DESCRIPTION OF THE PREFERRED EMBODIMENT

Irnide oligomers terminated with reactive groups with a wide range of molecular weights (˜1000 to ˜15,000 g/mole) are readily prepared by offsetting the ratio of one monomer relative to the other by a calculated amount and adding an appropriate amount of endcapper containing the reactive group. The low molecular weight versions of these materials have better processability than the high molecular weight versions, however, the high molecular weight versions have better film forming capabilities than the low molecular weight versions. Copolymers with higher amounts of APB have better processability but lower Tgs while copolymers with lower amounts of APB have higher Tgs but poorer processability. Also, increasing amounts of APB will eliminate crystallinity in crystalline imides, which can be important in composite and adhesive properties. The amount of APB required to eliminate crystallinity is not predictable and depends on the other diamine and dianhydride used. Furthermore, copolymers with higher amounts of APB remain soluble after solution imidizing at 160° C. with toluene used to remove water while copolymers with lower amounts of APB often become insoluble after solution imidizing and precipitate from the reaction. Furthermore, imidized powders of copolymers with lower amounts of APB typically are insoluble in NMP at 25° C. after drying at >100° C. However, unexpectedly (because of the rigid imide unit) the imidized powders of some copolymers with higher amounts ofAPB are soluble in NMP at 25° C. after drying at >100° C. The temperatures and pressures used to process these materials are limited by the equipment available and the method of processing while the mechanical properties desired are based on current or future applications. The copolymers discussed herein have a unique combination of properties which allow them to be processed on currently available equipment at very low pressures but meet these desired mechanical properties. Therefore, the copolymers can be designed with the proper combination of properties for the desired application and processing method by controlling the ratio of the amine monomers, the molecular weight and the type of reactive endgroup used. Since the different endgroups have different reaction onset temperatures and different cure chemistries, a variety of properties can be systematically controlled. Specific examples follow.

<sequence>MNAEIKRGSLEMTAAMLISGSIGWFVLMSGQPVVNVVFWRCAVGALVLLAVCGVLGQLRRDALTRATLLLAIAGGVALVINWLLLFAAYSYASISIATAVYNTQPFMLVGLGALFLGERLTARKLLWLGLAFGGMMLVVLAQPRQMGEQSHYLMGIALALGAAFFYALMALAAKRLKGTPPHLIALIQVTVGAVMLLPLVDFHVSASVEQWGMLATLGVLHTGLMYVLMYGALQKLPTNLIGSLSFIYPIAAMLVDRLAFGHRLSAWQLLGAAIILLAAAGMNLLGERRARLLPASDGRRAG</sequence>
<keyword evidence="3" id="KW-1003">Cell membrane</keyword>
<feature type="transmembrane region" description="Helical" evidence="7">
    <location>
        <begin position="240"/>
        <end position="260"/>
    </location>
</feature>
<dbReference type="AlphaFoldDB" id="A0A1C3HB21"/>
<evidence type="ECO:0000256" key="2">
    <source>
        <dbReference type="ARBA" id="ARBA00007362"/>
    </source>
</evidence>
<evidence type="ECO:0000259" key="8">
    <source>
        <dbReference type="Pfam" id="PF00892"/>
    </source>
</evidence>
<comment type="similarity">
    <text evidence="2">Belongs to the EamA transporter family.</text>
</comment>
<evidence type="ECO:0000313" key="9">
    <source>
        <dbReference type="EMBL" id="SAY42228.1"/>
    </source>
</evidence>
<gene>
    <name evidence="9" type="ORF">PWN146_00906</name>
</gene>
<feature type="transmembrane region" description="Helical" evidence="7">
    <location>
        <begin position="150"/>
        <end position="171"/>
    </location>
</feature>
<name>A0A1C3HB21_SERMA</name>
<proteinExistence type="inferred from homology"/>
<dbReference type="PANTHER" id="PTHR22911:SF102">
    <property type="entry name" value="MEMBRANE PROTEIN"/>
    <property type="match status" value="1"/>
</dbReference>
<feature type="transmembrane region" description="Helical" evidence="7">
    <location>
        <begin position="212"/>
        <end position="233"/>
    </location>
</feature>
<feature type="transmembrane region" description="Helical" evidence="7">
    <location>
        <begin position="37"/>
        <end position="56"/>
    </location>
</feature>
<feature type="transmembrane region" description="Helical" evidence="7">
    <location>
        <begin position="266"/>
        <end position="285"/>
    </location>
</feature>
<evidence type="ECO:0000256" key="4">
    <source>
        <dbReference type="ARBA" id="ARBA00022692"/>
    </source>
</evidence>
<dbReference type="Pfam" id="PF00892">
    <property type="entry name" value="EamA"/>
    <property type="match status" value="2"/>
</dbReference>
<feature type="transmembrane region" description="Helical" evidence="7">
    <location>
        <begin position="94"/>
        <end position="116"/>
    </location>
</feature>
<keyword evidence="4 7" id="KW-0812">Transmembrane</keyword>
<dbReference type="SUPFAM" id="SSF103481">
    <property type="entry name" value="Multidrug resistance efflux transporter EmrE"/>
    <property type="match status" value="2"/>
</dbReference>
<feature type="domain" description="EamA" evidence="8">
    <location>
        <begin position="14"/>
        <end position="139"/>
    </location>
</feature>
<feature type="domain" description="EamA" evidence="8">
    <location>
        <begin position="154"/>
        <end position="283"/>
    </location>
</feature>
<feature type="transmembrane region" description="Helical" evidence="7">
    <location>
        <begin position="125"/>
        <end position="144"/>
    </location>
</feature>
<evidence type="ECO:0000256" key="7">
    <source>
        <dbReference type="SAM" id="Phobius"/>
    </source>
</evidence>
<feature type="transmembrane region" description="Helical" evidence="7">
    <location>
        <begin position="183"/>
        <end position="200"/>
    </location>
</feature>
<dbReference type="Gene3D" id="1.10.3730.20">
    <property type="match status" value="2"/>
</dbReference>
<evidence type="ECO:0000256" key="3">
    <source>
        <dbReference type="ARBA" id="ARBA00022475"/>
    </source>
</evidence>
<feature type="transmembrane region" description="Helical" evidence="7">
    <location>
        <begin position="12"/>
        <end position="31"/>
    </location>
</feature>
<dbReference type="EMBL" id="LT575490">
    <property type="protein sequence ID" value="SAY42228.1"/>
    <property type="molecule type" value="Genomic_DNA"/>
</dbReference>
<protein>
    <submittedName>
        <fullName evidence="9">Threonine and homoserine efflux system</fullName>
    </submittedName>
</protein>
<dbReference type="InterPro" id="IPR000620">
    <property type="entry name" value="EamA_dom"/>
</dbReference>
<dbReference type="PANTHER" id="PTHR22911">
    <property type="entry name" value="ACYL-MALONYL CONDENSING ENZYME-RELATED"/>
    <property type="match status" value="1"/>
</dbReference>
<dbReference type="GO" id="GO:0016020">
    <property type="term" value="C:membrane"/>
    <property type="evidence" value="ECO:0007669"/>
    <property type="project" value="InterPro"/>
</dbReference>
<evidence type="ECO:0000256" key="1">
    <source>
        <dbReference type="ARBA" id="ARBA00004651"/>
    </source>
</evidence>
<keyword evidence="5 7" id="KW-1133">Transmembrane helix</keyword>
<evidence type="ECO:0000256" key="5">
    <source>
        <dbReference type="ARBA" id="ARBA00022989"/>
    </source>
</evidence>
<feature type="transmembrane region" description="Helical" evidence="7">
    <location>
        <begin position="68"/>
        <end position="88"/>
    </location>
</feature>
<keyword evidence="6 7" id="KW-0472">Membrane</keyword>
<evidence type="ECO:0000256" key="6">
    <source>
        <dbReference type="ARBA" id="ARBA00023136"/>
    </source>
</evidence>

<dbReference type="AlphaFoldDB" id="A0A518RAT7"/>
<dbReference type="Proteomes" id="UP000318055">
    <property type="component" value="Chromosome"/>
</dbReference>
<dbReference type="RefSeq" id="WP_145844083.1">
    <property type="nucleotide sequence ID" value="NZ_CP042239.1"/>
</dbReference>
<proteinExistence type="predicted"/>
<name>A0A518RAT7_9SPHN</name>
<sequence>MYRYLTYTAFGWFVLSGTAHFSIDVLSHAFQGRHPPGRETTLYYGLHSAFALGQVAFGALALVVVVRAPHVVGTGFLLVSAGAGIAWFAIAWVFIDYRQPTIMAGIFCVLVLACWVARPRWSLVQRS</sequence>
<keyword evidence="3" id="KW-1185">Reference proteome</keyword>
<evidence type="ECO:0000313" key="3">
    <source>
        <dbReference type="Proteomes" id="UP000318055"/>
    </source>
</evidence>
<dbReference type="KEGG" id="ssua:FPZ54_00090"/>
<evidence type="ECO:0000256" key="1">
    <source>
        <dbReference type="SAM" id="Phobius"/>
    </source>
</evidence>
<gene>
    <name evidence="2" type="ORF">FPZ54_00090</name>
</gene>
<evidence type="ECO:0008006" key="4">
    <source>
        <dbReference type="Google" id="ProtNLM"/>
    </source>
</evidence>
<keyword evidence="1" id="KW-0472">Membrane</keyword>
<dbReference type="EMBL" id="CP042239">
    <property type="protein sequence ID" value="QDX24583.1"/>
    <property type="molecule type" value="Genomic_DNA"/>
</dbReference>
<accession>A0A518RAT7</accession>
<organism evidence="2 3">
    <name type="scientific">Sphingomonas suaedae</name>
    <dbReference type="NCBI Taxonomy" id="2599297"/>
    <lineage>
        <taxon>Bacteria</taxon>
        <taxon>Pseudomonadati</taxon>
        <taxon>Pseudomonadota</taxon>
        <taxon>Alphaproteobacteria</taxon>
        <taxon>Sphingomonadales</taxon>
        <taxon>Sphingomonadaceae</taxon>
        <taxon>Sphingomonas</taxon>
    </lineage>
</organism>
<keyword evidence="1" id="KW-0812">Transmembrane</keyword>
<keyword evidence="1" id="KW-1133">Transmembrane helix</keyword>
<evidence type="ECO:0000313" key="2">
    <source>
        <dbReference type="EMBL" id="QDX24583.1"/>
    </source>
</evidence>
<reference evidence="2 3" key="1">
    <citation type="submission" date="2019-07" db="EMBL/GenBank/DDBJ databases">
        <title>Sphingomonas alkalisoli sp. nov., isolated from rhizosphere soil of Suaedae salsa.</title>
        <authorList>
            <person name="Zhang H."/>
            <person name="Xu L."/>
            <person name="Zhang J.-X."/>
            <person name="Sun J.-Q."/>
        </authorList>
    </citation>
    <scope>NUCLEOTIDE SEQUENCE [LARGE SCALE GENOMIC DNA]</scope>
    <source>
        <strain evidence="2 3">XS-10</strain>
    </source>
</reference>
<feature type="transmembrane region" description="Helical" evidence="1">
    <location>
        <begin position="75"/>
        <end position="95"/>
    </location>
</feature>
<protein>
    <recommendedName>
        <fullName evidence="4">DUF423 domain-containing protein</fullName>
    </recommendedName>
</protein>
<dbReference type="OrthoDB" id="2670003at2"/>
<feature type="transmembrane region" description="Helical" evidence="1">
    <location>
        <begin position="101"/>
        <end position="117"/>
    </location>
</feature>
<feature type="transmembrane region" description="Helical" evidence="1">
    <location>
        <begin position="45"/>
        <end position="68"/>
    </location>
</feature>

EXAMPLE 1 Synthesis of 90/10 3,4′-ODA/APB//BPDA with 3-APEB @ 6000 g/mole

The following example illustrates the synthesis of a phenylethynyl-terminated imide cooligomer with theoretical number average molecular weight of 6000 g/mole. 3,4′-Oxydianiline (ODA) (24.974 mmole, 5.0010 g), 1,3-bis(3-aminophenoxy)benzene (APB) (2.7749 mmole, 0.8112 g), 3,3′,4,4′-biphenyl tetracarboxylic dianhydride (BPDA) (30.00 mmole, 8.8267 g), 4-(3-aminophenoxy)-4′-phenylethynyl-benzophenone (3-APEB) (4.5012 mmole, 1.7529 g), and N-methylpyrollidinone (NMP) (65 g) were added to a 250 mL three neck flask equipped with a mechanical stirrer, condenser, and nitrogen inlet. The reaction was stirred at 25 ° C. for 16 h to form the phenylethynyl-terminated polyamide acid (ηinh=0.31 dL/g, NMP at 25 ° C.) followed by adding toluene (40 mL) and heating at 160° C. for 24 h. A yellow precipitate formed during the heating. After cooling, the yellow precipitate was poured into water, washed in boiling methanol and dried at 110° C. for 72 h to afford a yellow solid in >95% yield. The resulting phenylethynyl-terminated polyiride powder was insoluble in NMP at 25° C. The final Tg by DSC was 252° C., measured after curing 1 h at 350° C. A film cast from the polyamide acid solution and cured 1 h at 350° C. was unaffected by MEK, toluene, jet fiuel, and hydraulic fluid.